Not recommended.

Citi Analysts Thought Everyone Knew 'Hold' Meant 'Sell'

Matt Levine is a Bloomberg View columnist. He was an editor of Dealbreaker, an investment banker at Goldman Sachs, a mergers and acquisitions lawyer at Wachtell, Lipton, Rosen & Katz and a clerk for the U.S. Court of Appeals for the Third Circuit.
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A major function of an investment bank is to get people to buy and sell securities. The way this works is pretty much that the banks' employees get on telephones or airplanes or Bloombergs and tell clients, "Hey here is a security you should buy," and tell other clients, "Hey here is a security you should sell."

Should they? The clients, I mean? I don't know, that is a hard question to answer in the general case. But there seems to be a popular view that the investment bank should mean it when it says that clients should buy or sell a particular security. But this is a very high bar. An investment bank is primarily an intermediary. To make its money, it needs to convince some people to buy a security, and other people to sell the same security. How can it mean it both ways? The more sincerely and adamantly it believes that people should buy a particular security, the less plausible is its simultaneous belief that other people should sell it. The safest course would be to buy and sell only securities about which the bank is entirely indifferent, but it is hard to market indifference with much enthusiasm.

Citigroup Global Markets Inc. research analysts did their best:

For example, at an idea dinner that occurred in July 2011, a CGMI equity research analyst identified a stock as a "short" pick. Before the dinner, however, the analyst had upgraded that stock from Sell to Hold and reiterated his Hold rating on the company in the last report that he published prior to the dinner. Thus, the analyst's characterization of the company as a "short" pick was inconsistent with his published research on the company at the time. Moreover, the analyst identified other companies, on which he had Hold or Neutral ratings, as "short" picks at six subsequent idea dinners between October 2011 and June 2013. These picks were therefore inconsistent with the ratings identified in the analyst's published research.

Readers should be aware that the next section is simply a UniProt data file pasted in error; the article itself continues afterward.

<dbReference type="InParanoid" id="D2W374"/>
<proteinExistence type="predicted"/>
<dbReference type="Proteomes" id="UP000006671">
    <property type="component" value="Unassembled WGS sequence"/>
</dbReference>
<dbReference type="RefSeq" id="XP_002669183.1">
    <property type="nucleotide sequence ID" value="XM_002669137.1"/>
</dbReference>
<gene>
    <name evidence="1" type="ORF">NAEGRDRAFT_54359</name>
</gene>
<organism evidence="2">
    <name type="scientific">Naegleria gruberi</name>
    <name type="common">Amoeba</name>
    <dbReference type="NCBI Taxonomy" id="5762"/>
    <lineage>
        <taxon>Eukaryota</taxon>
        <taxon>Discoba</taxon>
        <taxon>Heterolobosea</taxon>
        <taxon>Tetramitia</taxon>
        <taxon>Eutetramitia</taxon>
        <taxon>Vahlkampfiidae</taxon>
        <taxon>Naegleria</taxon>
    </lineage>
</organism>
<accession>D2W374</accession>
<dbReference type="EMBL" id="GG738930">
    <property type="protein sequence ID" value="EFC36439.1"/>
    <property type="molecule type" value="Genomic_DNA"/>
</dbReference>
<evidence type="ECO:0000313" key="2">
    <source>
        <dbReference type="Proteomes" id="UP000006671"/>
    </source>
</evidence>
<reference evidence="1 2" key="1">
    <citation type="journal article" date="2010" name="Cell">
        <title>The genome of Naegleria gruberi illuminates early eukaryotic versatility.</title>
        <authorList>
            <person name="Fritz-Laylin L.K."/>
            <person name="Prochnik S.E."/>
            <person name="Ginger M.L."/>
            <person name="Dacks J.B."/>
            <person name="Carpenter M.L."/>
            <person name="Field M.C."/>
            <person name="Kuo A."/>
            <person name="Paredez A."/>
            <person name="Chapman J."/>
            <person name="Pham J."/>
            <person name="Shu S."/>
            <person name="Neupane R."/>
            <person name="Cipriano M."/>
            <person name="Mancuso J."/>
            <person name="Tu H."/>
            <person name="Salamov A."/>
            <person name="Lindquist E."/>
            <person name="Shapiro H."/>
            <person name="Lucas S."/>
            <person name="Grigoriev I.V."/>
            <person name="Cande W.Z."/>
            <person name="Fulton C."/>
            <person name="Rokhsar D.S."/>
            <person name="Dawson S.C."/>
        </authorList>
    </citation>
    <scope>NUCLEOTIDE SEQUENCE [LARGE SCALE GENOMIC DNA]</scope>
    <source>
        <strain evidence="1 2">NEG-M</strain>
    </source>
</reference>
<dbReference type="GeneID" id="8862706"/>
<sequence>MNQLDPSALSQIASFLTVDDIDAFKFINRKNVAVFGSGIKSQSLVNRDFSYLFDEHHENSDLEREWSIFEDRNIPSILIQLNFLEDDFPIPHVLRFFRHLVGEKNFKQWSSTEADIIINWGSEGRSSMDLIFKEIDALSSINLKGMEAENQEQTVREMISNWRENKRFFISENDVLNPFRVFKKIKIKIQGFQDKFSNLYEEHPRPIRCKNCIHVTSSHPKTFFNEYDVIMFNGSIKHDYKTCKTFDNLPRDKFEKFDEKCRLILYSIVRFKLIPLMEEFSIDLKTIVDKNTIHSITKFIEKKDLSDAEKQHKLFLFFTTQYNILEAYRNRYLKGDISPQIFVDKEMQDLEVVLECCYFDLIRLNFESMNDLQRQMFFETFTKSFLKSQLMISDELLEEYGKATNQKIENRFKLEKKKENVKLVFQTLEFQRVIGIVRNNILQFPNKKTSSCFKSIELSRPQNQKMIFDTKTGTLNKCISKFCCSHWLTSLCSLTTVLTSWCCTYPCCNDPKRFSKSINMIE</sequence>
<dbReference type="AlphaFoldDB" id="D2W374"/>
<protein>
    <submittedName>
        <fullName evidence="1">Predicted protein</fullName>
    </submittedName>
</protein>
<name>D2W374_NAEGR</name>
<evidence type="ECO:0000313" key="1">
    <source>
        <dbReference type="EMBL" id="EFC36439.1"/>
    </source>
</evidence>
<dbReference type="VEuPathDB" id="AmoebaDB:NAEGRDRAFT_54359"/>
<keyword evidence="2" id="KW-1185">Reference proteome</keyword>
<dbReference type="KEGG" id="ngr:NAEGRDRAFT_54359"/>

That's from the Financial Industry Regulatory Authority, which fined Citi $15 million today for that and other misbehavior. Even more so than the rest of the people at an investment bank, research analysts have to worry about sincerity. They have to certify in writing that they believe what they're saying. When an investment banker or salesman or broker recommends a trade, there may be some sort of background expectation that she is being sincere, but that expectation is tempered by knowledge of market realities, and she's not really held to it. But when a research analyst recommends a stock, he has to also separately say, "No, I really do like this stock." I guess this guy had to certify, "No, I really am indifferent to this stock." But even that wasn't true! Or it was, and his short picks at those idea dinners were insincere? Who knows. Finra doesn't say how they panned out. And even if it did, that wouldn't prove sincerity or lack thereof. In addition to being insincere, people can be wrong.

The problem is that no one seems to know what a research analyst's job is, or ought to be. One thing that analysts do is publish occasional reports about the companies they cover, with big Buy or Sell or Hold recommendations slapped on the top. This takes a certain amount of time and effort, but not that much time and effort. The rest of the time, this is what analysts do:

CGMI equity research analysts engaged in frequent communications with the Firm's clients as well with CGMI sales and trading personnel, whom equity research analysts viewed and treated as internal clients. These frequent interactions took place by email, over the phone and in-person, and at meetings, social events and other functions hosted or attended by CGMI equity research analysts and the Firm's internal and external clients.